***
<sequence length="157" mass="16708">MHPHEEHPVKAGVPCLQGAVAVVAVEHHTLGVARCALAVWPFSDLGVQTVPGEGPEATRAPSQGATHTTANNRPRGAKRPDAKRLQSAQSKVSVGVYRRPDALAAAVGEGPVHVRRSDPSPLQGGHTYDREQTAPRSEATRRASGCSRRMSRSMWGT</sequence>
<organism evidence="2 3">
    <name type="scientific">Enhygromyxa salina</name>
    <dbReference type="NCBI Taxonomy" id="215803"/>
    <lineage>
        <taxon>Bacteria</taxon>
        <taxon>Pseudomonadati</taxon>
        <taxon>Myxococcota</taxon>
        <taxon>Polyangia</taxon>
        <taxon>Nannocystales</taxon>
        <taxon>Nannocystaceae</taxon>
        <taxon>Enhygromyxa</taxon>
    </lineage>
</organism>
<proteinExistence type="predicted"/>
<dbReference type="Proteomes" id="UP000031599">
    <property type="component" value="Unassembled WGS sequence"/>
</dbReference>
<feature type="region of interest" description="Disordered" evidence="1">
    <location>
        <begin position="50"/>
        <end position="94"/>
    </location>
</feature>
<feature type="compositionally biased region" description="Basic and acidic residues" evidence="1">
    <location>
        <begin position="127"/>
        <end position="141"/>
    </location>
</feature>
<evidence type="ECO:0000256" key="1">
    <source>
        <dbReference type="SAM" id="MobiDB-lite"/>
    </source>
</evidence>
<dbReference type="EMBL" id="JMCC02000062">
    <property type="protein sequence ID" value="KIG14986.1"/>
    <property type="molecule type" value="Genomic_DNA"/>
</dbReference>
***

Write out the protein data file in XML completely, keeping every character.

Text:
<sequence length="157" mass="16708">MHPHEEHPVKAGVPCLQGAVAVVAVEHHTLGVARCALAVWPFSDLGVQTVPGEGPEATRAPSQGATHTTANNRPRGAKRPDAKRLQSAQSKVSVGVYRRPDALAAAVGEGPVHVRRSDPSPLQGGHTYDREQTAPRSEATRRASGCSRRMSRSMWGT</sequence>
<organism evidence="2 3">
    <name type="scientific">Enhygromyxa salina</name>
    <dbReference type="NCBI Taxonomy" id="215803"/>
    <lineage>
        <taxon>Bacteria</taxon>
        <taxon>Pseudomonadati</taxon>
        <taxon>Myxococcota</taxon>
        <taxon>Polyangia</taxon>
        <taxon>Nannocystales</taxon>
        <taxon>Nannocystaceae</taxon>
        <taxon>Enhygromyxa</taxon>
    </lineage>
</organism>
<proteinExistence type="predicted"/>
<dbReference type="Proteomes" id="UP000031599">
    <property type="component" value="Unassembled WGS sequence"/>
</dbReference>
<feature type="region of interest" description="Disordered" evidence="1">
    <location>
        <begin position="50"/>
        <end position="94"/>
    </location>
</feature>
<feature type="compositionally biased region" description="Basic and acidic residues" evidence="1">
    <location>
        <begin position="127"/>
        <end position="141"/>
    </location>
</feature>
<evidence type="ECO:0000256" key="1">
    <source>
        <dbReference type="SAM" id="MobiDB-lite"/>
    </source>
</evidence>
<dbReference type="EMBL" id="JMCC02000062">
    <property type="protein sequence ID" value="KIG14986.1"/>
    <property type="molecule type" value="Genomic_DNA"/>
</dbReference>